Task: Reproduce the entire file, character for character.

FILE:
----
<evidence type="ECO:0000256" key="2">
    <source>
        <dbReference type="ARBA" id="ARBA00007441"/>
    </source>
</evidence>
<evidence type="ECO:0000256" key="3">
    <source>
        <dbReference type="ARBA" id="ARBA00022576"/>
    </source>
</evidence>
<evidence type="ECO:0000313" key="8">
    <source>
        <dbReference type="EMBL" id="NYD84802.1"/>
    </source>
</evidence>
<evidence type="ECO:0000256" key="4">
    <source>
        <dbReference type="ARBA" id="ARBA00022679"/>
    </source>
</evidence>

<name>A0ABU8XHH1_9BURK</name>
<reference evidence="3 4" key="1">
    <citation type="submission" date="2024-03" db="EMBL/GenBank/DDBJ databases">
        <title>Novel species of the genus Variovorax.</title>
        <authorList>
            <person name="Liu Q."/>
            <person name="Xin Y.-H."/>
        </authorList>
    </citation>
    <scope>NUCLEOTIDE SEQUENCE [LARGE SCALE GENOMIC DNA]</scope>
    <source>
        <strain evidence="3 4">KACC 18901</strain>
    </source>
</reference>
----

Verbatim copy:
<evidence type="ECO:0000256" key="2">
    <source>
        <dbReference type="ARBA" id="ARBA00007441"/>
    </source>
</evidence>
<evidence type="ECO:0000256" key="3">
    <source>
        <dbReference type="ARBA" id="ARBA00022576"/>
    </source>
</evidence>
<evidence type="ECO:0000313" key="8">
    <source>
        <dbReference type="EMBL" id="NYD84802.1"/>
    </source>
</evidence>
<evidence type="ECO:0000256" key="4">
    <source>
        <dbReference type="ARBA" id="ARBA00022679"/>
    </source>
</evidence>

<name>A0ABU8XHH1_9BURK</name>
<reference evidence="3 4" key="1">
    <citation type="submission" date="2024-03" db="EMBL/GenBank/DDBJ databases">
        <title>Novel species of the genus Variovorax.</title>
        <authorList>
            <person name="Liu Q."/>
            <person name="Xin Y.-H."/>
        </authorList>
    </citation>
    <scope>NUCLEOTIDE SEQUENCE [LARGE SCALE GENOMIC DNA]</scope>
    <source>
        <strain evidence="3 4">KACC 18901</strain>
    </source>
</reference>